Co-Designing the principles for defining low impact fishing

The CCRI worked with the New Economics Foundation (NEF)MRAG and Cefas in 2019-20 on a project for Defra that that sought to co-design, with fisheries stakeholders, principles and criteria that can be used to define low impact fishing.

In line with Defra’s support for sustainable fisheries, the project built on the commitment in the Sustainable fisheries for future generations White Paper (2018) to “consider new criteria to define low impact inshore fishing vessels to replace the current ‘under 10 metre’ category”. What constitutes ‘low impact’ is not currently well defined and therefore there is a need to identify objective, transparent and workable criteria. Similarly, the Government’s 25 Year Environment Plan envisions management that “…accounts for, and seeks to minimise, impacts on non-commercial species and the marine environment generally”. Alongside this, the White Paper also seeks to further integrate recreational sea angling within the new fisheries framework — impacts associated with recreational sea angling were also considered as part of the project.

Through a series of consensus building deliberative workshops (in Eastbourne, Brixham and North Shields), the project explored and documented the various factors that could define low impact fisheries and identify how plans for reducing impacts of commercial and recreational fishing could be produced and updated. The final report (see link below) presents the findings from the project and makes recommendations for how principles of co-design can further help policy formulation, recognising the need to establish conditions under which developing a shared commitment to policy outcomes is possible. As Dr Julie Urquhart comments, “It is vitally important to work with fishing and angling stakeholders at the early stages of developing any potential definition for low impact fishing. Fishers, for one, know their job and the environment in which they work better than anyone, so any criteria for measuring low impact needs to be relevant, achievable, have benefits for fishers, such as improved market prices, and be agreed through consensus-building between fishing stakeholders and policy makers.”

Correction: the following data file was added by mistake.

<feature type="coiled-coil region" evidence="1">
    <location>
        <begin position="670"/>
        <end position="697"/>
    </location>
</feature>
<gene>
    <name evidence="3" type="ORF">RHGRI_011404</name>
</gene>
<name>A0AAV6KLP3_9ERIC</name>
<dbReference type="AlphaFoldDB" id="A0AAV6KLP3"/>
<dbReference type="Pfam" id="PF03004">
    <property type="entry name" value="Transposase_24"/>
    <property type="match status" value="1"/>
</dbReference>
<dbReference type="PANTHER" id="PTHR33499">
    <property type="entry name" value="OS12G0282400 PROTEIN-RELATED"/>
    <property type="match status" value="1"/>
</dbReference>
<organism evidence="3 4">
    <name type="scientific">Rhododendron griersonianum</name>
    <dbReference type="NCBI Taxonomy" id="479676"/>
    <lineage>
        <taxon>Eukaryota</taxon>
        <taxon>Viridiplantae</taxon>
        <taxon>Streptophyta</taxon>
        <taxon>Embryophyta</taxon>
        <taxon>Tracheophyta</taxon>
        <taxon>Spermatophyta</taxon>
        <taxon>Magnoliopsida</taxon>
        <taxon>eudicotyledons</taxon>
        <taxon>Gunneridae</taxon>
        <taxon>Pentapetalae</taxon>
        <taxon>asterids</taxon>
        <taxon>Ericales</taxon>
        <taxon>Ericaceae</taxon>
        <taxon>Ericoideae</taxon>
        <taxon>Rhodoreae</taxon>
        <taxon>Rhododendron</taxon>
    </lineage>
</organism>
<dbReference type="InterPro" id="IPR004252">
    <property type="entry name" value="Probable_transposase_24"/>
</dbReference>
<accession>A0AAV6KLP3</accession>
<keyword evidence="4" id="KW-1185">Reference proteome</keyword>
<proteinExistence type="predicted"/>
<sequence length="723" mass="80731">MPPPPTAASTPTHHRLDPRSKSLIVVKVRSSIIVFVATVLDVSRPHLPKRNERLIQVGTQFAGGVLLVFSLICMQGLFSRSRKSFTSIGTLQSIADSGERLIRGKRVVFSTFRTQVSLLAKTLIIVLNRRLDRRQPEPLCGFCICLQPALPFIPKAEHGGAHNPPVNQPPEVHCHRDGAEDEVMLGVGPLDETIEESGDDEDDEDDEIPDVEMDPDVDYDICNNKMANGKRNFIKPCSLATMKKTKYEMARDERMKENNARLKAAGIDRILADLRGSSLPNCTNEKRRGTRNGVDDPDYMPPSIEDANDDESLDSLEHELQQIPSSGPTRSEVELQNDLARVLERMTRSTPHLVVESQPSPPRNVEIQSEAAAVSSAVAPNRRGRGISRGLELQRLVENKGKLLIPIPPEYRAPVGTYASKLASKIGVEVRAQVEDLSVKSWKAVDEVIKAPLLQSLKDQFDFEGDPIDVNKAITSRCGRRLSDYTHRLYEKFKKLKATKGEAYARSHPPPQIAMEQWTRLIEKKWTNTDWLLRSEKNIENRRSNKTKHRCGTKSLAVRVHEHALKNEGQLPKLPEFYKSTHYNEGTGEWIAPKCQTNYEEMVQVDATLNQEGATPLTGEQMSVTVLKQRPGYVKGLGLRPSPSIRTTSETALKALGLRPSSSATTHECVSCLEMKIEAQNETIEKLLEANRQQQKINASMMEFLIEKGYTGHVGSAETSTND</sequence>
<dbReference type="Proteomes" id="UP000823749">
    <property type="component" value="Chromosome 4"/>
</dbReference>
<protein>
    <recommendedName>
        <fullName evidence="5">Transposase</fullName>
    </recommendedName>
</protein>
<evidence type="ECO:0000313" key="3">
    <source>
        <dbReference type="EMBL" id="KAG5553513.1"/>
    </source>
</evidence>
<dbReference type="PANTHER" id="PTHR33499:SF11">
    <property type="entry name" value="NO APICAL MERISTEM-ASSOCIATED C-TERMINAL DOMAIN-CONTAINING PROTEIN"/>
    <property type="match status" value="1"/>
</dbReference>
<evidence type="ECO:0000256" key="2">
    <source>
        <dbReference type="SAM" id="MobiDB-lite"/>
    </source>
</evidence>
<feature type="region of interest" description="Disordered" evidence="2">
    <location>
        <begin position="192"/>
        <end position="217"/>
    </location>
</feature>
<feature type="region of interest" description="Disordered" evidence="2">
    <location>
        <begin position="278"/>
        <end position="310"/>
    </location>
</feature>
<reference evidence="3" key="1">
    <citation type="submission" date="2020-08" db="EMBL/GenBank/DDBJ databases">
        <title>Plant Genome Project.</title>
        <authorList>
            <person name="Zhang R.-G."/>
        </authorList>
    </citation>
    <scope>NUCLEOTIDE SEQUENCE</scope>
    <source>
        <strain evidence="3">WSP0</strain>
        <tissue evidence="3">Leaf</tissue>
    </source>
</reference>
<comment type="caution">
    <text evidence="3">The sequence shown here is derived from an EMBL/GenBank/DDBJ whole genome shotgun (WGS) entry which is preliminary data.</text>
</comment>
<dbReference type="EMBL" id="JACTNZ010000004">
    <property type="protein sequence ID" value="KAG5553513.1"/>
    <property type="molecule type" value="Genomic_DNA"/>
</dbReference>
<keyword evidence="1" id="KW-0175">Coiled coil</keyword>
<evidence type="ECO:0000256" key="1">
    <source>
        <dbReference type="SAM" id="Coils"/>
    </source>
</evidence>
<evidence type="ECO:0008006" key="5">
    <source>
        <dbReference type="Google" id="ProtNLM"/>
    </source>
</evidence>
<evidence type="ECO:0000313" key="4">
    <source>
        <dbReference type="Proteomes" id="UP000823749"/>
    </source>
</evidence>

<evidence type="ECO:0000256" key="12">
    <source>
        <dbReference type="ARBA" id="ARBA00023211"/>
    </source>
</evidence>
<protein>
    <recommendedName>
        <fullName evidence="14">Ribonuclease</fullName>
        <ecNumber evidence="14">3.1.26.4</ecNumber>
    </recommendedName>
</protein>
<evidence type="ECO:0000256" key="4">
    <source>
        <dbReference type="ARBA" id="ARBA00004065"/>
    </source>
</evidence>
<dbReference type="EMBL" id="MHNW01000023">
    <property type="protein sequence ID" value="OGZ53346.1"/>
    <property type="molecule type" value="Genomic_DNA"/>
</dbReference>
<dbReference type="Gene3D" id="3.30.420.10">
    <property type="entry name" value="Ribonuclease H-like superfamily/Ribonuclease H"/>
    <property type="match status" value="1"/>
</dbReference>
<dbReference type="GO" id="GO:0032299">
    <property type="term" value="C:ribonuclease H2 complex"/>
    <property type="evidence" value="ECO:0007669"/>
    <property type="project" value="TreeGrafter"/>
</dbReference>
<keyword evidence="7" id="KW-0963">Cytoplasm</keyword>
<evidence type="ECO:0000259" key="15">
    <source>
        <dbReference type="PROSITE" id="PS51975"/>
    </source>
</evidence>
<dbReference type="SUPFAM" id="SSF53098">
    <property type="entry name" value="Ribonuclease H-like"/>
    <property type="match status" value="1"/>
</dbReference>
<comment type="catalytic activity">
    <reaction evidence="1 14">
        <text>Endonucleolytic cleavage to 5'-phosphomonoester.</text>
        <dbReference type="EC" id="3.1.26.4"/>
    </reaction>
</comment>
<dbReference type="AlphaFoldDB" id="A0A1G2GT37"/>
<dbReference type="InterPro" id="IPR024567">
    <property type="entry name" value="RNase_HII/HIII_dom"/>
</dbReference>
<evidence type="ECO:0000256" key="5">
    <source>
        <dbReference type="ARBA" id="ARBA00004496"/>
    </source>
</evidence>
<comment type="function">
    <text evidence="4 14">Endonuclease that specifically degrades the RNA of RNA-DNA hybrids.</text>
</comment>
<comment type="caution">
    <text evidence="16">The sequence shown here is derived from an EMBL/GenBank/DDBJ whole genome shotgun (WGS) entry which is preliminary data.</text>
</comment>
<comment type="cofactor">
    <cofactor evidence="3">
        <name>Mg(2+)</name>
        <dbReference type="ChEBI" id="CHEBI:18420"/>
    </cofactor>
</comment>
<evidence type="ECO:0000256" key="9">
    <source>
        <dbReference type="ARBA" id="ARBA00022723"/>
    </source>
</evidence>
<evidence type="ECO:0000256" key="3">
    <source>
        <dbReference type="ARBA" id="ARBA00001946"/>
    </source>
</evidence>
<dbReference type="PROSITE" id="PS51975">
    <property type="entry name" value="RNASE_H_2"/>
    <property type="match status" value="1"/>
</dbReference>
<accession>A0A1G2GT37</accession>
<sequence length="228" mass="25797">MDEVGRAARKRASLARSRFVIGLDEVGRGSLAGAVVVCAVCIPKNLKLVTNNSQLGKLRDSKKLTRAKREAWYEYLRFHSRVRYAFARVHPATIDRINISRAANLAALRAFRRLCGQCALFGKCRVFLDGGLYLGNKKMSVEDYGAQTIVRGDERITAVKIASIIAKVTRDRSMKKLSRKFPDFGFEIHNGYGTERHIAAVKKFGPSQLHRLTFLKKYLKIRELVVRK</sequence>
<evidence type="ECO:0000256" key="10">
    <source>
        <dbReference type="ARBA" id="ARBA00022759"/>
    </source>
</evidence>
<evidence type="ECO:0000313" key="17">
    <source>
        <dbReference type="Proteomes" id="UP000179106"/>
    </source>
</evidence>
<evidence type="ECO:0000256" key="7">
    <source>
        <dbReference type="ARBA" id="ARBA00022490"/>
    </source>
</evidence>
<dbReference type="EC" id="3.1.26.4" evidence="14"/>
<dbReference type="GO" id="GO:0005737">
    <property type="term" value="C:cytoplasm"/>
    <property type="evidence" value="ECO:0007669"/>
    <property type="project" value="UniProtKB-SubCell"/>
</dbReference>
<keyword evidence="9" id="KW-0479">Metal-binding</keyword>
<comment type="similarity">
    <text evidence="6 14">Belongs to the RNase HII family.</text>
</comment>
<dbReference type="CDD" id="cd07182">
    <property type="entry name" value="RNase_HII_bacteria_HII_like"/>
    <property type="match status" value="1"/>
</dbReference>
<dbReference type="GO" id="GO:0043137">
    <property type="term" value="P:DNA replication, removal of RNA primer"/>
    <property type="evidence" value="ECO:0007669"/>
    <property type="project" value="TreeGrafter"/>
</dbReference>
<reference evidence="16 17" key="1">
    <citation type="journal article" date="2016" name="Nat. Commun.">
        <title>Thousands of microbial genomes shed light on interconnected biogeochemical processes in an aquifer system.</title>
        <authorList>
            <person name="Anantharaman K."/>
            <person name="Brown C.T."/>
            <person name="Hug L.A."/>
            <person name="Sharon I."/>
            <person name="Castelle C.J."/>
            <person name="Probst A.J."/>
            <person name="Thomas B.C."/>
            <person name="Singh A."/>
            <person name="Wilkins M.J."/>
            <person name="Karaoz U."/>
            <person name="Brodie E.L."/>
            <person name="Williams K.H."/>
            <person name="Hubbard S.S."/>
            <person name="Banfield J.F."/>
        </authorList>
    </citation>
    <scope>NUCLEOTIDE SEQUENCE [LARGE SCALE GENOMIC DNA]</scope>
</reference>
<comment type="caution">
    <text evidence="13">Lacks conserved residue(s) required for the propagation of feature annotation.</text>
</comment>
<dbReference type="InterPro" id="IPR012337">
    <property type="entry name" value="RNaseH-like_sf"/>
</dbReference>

The project was led by Chris Williams, formerly of NEF.

CCRI partners include Dr Julie Urquhart, Dr Hannah Chiswell and Nick Lewis

In line with the principles of co-design, this webpage will share outputs associated with the research project. It will allow all those who have attended workshops and others with an interest in the project work to access the various notes, presentations and other documents in order to ensure that all stakeholders are fully informed of the progress and direction of the project.

Project documentation

All available documentation relating to this project is available on the University of Gloucestershire research repository. Should you wish to comment on any aspect of the project, please contact Chris Williams via his ResearchGate page.

Project outputs

Additional project documentation